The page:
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  Ciao...sono Bruno Pellegrini.
se passate da RIMINI e
desiderate fare 4 chiacchiere
su Renzo e il mondo dei motori
chiamtemi al 339/7240689



"A couragous man is not scared of what scares him"

"I race to race because I love to do it if i win, even better !"

Alive memory of a Champion (A strength of the Nature)

This is not the biography nor the commemoration of a fallen champion, but a vivid memory, cheerful as he would have wanted, a fun and witty friend, too impulsive and generous to accumulate and conserve points for a world title: Renzo Pasolini. I will painfully start by remembering that 20th of May 1973 in which, on the large curve of Monza, during horrible fall in full velocity which involved eight cyclists, Renzo lost his life as well as Jarno Saarinen, it is not Pasolini that I would like to remember on that fateful day, but Renzo, the "Paso", the one who made you laugh with his intelligent and light jokes and rode a motorcycle as if he were trying to invent new strategies every time he rode.

Prescription glasses, medium frame, robust build, that half smile that no one ever understood. Paso had a communication that was all his, made of quick and sometimes cutting sentences, contained laughter and isolation which you understood were not to be disturbed. A typical "private" moment of such would have been him leaning up against his parked motorcycle between
, smoking his cigarette, his gaze and mind lost who knows where.

Ever time I remember him it is like this; in the humid, cold weather of some international race track, squatting next to his Aermacchi, with his Montgomery on his leather suit. No one ever interrupted those minutes of "nirvana", not even to ask which ride he had decided to mount.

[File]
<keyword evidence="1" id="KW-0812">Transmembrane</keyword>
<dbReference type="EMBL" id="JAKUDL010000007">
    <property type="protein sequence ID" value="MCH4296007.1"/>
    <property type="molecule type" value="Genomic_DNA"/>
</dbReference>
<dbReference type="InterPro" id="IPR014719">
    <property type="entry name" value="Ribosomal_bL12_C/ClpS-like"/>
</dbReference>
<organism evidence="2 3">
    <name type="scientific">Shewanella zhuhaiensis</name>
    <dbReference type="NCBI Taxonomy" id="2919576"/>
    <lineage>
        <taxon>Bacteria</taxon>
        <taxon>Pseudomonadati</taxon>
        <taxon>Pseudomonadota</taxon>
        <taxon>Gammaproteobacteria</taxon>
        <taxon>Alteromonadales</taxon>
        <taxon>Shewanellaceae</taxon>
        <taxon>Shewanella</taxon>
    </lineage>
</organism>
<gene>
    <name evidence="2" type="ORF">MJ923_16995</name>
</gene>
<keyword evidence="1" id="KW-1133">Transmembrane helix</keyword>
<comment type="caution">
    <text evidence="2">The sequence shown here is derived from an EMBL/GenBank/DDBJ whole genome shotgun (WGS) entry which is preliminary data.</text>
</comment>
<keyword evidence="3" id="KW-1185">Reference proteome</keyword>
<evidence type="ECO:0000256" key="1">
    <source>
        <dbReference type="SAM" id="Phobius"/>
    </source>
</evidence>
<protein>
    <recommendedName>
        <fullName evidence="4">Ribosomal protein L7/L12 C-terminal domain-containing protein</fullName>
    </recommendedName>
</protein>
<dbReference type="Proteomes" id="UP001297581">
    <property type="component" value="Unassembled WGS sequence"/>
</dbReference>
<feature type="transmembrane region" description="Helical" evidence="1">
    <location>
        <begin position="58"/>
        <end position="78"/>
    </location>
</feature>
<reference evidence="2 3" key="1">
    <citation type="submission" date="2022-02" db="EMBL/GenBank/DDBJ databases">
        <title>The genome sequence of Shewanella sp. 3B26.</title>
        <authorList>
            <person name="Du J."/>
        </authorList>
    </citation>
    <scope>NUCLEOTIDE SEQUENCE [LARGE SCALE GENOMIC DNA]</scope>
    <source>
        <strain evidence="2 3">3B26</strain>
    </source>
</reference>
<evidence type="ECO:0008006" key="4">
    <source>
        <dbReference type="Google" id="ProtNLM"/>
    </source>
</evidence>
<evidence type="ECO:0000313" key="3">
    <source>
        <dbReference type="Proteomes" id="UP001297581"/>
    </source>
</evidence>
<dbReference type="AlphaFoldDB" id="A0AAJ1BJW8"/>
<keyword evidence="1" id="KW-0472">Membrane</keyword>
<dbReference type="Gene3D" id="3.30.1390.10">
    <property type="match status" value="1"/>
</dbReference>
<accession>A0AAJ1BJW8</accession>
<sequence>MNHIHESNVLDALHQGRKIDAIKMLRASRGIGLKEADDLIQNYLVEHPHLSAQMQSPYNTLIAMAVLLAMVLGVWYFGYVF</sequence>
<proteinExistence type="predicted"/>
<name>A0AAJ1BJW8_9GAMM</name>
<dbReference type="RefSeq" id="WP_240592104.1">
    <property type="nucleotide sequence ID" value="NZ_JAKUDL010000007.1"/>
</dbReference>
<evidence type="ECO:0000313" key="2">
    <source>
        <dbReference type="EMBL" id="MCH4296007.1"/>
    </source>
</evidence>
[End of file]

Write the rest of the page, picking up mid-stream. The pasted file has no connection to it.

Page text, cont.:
How di Paso rideé Like an extremely fast cross bike racer. His first passion, in fact, was originally cross racing and his riding techniques instinctively resembled those of which he had never completely abandoned, not even on the high speed circuit asphalts and Grand Prix motorcycles. Every curve was a new adventure, a challenge of three between him, the motorcycle and the road: entering fast half off in his miraculous pin point position ready to "redo" his position in his seat, moving his lower end this way and that, throwing out his knee, constantly peeling giving gas to correct the acceleration of which the back wheel was extremely dependant. To see him interpret the curves in such an excellent way made the public go wild, but caused anxiousness for those who know more of the art than the general public because it was obvious that while playing this balancing act, Renzo was putting his life at risk.

If Pasolini is remembered and loved for his life risking generosity during races, he should also be remembered for the empty defeats which hindered him from the concrete admiration of the crowds. The most famous example would be that of the world title in 1969 which went to Kel Carruthers with his four cylinder Benelli 250, after the Australian had beat Pasolini which, from the incorrect scorekeeping, alternated hard earned victories with falls that put him in the hospital for some time. That splendid championship of 1969, a result of exclusions from Benelli, Ossa and Yamaha only at the very last dramatic race at Abbey, would have internationally graduated our pilot if these, Enen with the victory at Assen, at Sachsenring and in Czechoslovakia, had not tried the first part by falling at Hockenheim and finally at Imatra.